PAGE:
Have you ever found yourself Googling about the colors, textures, sizes, and consistencies of your child’s poop? Have you ever had to try to remember when was the last time your child pooped? Maybe you’ve wondered how you were going to get your child to poop. Kid’s pooping problems are common in every family.
There is some s#!+ we really don’t care to talk about or have to know about. Kid’s pooping problems being one of them. Wouldn’t it be great if we never had to deal with kid’s pooping problems?
I’ll show you how you can ensure that your child rarely if ever has pooping problems again!
Kids’ Pooping Problems Are Pretty Normal
If you are around a group of moms it is not rare for them to move their stools closer (no pun intended) and discuss the subject of kids’ pooping problems. There are 3 popular types of poop conversations. The child who holds it in and refuses to go. Then, some have a child who is constipated often. Lastly, the one that makes all the moms gasp. The child who stops up the toilet!
Poop is a pretty big deal when it comes to raising kids. What you are guaranteed with this poop thing is that whatever you allow to go into the child is exactly what will come out. You’ve heard it said, “You get what you pay for!” Well, the same is true with poop. The quality of what goes in affects the quality of how it comes out.
As parents, it’s just another one of our jobs. We have to be intentional about paying attention to our child’s diet, movement, and behavior in order to try and prevent kids’ pooping problems in our homes.
The #1 Thing Parents May Not Know About Kids’ Pooping Problems
The main reason I wanted to include this post on my blog was due to the fact that I wanted to pass on the information in this section.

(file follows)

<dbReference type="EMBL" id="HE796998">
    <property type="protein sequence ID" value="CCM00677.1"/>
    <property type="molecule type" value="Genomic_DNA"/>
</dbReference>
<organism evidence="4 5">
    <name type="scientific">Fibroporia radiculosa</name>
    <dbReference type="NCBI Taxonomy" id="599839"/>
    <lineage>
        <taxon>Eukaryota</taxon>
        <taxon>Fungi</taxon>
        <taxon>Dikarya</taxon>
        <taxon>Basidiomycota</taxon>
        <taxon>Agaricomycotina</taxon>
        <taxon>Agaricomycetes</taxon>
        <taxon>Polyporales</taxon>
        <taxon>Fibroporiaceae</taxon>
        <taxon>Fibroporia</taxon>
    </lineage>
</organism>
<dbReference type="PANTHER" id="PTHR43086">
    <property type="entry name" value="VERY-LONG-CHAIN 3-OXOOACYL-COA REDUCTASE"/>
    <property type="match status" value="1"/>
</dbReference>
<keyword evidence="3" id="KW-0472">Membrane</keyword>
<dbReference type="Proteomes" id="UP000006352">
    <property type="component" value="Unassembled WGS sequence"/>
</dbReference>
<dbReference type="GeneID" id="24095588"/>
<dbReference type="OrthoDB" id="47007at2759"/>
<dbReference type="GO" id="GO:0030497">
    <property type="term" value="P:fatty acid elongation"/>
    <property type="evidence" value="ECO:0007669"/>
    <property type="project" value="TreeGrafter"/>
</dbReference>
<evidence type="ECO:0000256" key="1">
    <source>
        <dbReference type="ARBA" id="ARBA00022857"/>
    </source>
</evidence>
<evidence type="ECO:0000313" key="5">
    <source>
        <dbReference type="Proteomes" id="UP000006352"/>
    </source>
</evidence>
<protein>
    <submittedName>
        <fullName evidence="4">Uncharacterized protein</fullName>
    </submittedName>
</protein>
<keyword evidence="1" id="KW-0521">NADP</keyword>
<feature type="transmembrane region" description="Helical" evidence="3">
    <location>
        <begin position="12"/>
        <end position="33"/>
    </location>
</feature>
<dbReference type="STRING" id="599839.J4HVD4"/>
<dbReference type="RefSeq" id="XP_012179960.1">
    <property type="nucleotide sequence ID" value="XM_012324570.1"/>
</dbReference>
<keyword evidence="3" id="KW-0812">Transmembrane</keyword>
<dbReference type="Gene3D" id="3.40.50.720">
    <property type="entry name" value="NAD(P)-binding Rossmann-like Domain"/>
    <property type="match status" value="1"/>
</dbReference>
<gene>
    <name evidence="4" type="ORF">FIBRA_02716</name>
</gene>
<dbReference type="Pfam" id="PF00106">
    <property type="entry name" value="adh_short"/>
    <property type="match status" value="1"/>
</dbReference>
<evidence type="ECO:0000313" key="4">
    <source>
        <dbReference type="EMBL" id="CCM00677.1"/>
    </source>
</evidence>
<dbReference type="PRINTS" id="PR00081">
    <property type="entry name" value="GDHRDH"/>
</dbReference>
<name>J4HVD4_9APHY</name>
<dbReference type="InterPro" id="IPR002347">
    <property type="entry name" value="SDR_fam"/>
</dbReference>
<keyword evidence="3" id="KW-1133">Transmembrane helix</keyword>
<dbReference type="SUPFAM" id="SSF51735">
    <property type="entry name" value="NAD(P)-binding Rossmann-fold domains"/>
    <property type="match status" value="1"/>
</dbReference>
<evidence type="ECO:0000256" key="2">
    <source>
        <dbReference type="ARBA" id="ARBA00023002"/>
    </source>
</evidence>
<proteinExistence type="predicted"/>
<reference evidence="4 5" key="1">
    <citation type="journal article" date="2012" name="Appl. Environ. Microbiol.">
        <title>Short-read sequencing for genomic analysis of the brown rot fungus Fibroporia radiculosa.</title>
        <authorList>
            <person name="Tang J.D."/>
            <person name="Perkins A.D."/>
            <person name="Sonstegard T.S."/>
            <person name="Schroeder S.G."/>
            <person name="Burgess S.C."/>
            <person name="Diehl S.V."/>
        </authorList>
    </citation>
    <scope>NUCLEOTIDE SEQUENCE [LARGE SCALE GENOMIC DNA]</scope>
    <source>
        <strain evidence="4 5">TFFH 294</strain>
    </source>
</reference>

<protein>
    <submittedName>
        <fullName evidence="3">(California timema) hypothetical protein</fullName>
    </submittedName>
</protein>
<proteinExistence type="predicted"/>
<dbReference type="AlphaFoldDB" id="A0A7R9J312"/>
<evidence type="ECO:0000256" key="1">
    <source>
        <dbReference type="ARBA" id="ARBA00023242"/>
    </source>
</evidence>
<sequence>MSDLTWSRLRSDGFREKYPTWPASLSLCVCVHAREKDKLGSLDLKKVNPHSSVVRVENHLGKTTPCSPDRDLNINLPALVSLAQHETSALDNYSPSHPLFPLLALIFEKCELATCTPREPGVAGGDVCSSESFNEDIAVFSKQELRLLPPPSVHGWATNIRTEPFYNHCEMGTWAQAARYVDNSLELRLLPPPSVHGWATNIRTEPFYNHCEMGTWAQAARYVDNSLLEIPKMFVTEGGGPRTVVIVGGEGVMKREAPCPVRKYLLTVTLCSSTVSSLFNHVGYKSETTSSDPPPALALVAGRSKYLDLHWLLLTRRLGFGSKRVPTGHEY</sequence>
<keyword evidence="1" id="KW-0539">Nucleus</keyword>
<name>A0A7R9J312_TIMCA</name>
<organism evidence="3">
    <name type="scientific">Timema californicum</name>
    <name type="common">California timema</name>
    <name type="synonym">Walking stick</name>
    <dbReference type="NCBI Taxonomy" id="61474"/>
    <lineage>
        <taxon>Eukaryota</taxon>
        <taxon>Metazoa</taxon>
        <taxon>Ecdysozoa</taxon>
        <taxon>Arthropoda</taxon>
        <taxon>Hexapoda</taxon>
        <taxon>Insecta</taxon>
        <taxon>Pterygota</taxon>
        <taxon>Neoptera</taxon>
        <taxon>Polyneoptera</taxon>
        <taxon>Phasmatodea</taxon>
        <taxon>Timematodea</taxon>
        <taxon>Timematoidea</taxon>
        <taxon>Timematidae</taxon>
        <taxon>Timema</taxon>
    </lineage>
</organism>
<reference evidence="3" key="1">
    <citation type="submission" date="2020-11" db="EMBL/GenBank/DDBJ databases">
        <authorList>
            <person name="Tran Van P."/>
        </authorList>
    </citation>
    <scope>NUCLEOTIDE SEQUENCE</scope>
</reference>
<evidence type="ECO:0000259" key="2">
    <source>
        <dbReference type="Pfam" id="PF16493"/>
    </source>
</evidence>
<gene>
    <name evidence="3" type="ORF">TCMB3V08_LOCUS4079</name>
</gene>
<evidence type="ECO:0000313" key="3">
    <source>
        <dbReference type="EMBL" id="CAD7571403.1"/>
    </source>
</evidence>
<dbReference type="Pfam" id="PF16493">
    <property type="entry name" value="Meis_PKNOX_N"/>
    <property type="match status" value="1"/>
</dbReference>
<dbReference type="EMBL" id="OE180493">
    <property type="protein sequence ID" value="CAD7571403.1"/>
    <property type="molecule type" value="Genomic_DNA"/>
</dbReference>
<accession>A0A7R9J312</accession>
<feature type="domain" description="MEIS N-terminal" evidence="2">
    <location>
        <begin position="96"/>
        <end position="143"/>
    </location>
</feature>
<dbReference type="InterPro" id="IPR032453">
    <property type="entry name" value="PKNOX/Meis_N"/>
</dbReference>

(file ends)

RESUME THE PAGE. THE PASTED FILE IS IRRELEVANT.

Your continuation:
There are a number of behavioral issues that may occur when a child is experiencing pooping problems.
What if children are “getting into trouble” for a behavior that is caused by constipation? How sad is that!
Behavior issues constipation can cause in children:
- Have trouble staying focused
- Being needy and clingy.
- Chewing on things
- Being highly emotional
- Exhibit challenging behavior that is out of the norm for the child
Keep in mind that your child’s behavior is communication. When your child behaves in ways that unusual for them, try to remember the last time your child pooped. Pooping once a day is ideal. If you know your child hasn’t pooped in quite some time, they will require more empathy.
I hate to have to say this but I’m going to go ahead and add it here. You’ll want to rule out the possibility of any sexual or physical abuse, which can manifest in elimination issues for young children.
How To Avoid Kids’ Pooping Problems
There are some things that you will need to pay attention to and do in order for things to go “smoothly” for your family. Sometimes, it seems the pooping problems are just unavoidable. You can’t control when your child decides they are going to poop. You can try your best to create a poop friendly environment.
There are many foods that help children poop. You will have to test to see which ones your child will eat. It is best to try one at a time. I highly recommend keeping a checklist of the ones your child eats. This will help you when making your grocery list.
What kids are willing to eat constantly changes. They may like something one day, but not the next. It’s always a good idea to have a running list of foods that help your child poop. Once you get your list. Try to incorporate the foods daily. Read 20 Fruits and Vegetables that Help Our Kids Poop if you need more ideas.
- Pears and apples with skin
- Avocado has so much value
- Broccoli is at the top of the list
- Peas and carrots
- Fermented foods: Yogurt, pickles, sauerkraut
- Watermelon and oranges
- Spinach, try and try again
- Blackberries or raspberries
- Coconut Oil (I give it in a syringe.)
- Use plenty of Extra Virgin Olive Oil on the veggies
- Oatmeal and other recipes that help your child poop
- 1 tablespoon of Extra Virgin Olive Oil with 2 drops of Digize Young Living Essential Oil
Related Topics: How to Get Kids to Love Their Veggies
- Keep water available as much as possible.
- The less active your child is the more water they will need.
- Sugary drinks do not help the pooping situation, in fact, they cause it to digress.
- You should drink your body weight in water per day. For example if your child weighs 52 pounds, have them drink at least 52 ounces of water a day.